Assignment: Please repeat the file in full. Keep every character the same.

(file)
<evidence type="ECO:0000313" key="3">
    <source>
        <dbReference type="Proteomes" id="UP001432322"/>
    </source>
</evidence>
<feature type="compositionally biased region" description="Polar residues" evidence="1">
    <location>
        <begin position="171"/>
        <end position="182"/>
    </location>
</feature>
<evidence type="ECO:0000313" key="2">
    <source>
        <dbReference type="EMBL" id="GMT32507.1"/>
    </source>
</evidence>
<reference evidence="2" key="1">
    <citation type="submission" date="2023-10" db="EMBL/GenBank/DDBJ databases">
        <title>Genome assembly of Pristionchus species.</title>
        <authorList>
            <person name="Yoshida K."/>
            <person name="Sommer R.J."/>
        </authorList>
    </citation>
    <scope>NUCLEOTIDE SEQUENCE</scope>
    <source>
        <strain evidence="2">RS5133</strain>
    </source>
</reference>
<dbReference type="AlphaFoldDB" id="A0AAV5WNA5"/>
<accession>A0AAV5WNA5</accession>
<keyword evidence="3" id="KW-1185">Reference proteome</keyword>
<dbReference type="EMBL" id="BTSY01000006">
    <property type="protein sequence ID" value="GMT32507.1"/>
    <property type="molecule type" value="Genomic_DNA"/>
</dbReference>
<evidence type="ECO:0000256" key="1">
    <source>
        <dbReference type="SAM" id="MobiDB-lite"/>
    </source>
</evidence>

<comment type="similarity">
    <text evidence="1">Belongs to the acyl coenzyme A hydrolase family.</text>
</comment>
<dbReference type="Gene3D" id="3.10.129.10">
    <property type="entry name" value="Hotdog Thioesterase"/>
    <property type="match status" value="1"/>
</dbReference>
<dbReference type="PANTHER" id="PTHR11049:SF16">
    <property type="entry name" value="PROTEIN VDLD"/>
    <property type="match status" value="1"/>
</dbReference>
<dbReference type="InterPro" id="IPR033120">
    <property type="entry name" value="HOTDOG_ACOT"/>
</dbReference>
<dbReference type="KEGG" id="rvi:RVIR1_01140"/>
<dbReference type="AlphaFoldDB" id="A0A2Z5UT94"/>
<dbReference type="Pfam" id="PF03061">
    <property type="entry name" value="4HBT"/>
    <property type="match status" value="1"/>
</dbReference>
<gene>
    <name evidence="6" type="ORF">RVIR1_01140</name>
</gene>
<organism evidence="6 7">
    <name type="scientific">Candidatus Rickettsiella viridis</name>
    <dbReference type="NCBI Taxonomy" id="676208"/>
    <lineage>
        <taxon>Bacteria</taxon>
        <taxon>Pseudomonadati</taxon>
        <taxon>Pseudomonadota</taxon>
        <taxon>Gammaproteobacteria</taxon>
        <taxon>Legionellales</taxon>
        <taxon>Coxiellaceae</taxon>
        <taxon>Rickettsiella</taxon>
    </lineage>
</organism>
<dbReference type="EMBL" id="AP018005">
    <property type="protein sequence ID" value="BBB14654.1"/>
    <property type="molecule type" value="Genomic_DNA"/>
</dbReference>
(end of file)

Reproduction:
<evidence type="ECO:0000313" key="3">
    <source>
        <dbReference type="Proteomes" id="UP001432322"/>
    </source>
</evidence>
<feature type="compositionally biased region" description="Polar residues" evidence="1">
    <location>
        <begin position="171"/>
        <end position="182"/>
    </location>
</feature>
<evidence type="ECO:0000313" key="2">
    <source>
        <dbReference type="EMBL" id="GMT32507.1"/>
    </source>
</evidence>
<reference evidence="2" key="1">
    <citation type="submission" date="2023-10" db="EMBL/GenBank/DDBJ databases">
        <title>Genome assembly of Pristionchus species.</title>
        <authorList>
            <person name="Yoshida K."/>
            <person name="Sommer R.J."/>
        </authorList>
    </citation>
    <scope>NUCLEOTIDE SEQUENCE</scope>
    <source>
        <strain evidence="2">RS5133</strain>
    </source>
</reference>
<dbReference type="AlphaFoldDB" id="A0AAV5WNA5"/>
<accession>A0AAV5WNA5</accession>
<keyword evidence="3" id="KW-1185">Reference proteome</keyword>
<dbReference type="EMBL" id="BTSY01000006">
    <property type="protein sequence ID" value="GMT32507.1"/>
    <property type="molecule type" value="Genomic_DNA"/>
</dbReference>
<evidence type="ECO:0000256" key="1">
    <source>
        <dbReference type="SAM" id="MobiDB-lite"/>
    </source>
</evidence>

<comment type="similarity">
    <text evidence="1">Belongs to the acyl coenzyme A hydrolase family.</text>
</comment>
<dbReference type="Gene3D" id="3.10.129.10">
    <property type="entry name" value="Hotdog Thioesterase"/>
    <property type="match status" value="1"/>
</dbReference>
<dbReference type="PANTHER" id="PTHR11049:SF16">
    <property type="entry name" value="PROTEIN VDLD"/>
    <property type="match status" value="1"/>
</dbReference>
<dbReference type="InterPro" id="IPR033120">
    <property type="entry name" value="HOTDOG_ACOT"/>
</dbReference>
<dbReference type="KEGG" id="rvi:RVIR1_01140"/>
<dbReference type="AlphaFoldDB" id="A0A2Z5UT94"/>
<dbReference type="Pfam" id="PF03061">
    <property type="entry name" value="4HBT"/>
    <property type="match status" value="1"/>
</dbReference>
<gene>
    <name evidence="6" type="ORF">RVIR1_01140</name>
</gene>
<organism evidence="6 7">
    <name type="scientific">Candidatus Rickettsiella viridis</name>
    <dbReference type="NCBI Taxonomy" id="676208"/>
    <lineage>
        <taxon>Bacteria</taxon>
        <taxon>Pseudomonadati</taxon>
        <taxon>Pseudomonadota</taxon>
        <taxon>Gammaproteobacteria</taxon>
        <taxon>Legionellales</taxon>
        <taxon>Coxiellaceae</taxon>
        <taxon>Rickettsiella</taxon>
    </lineage>
</organism>
<dbReference type="EMBL" id="AP018005">
    <property type="protein sequence ID" value="BBB14654.1"/>
    <property type="molecule type" value="Genomic_DNA"/>
</dbReference>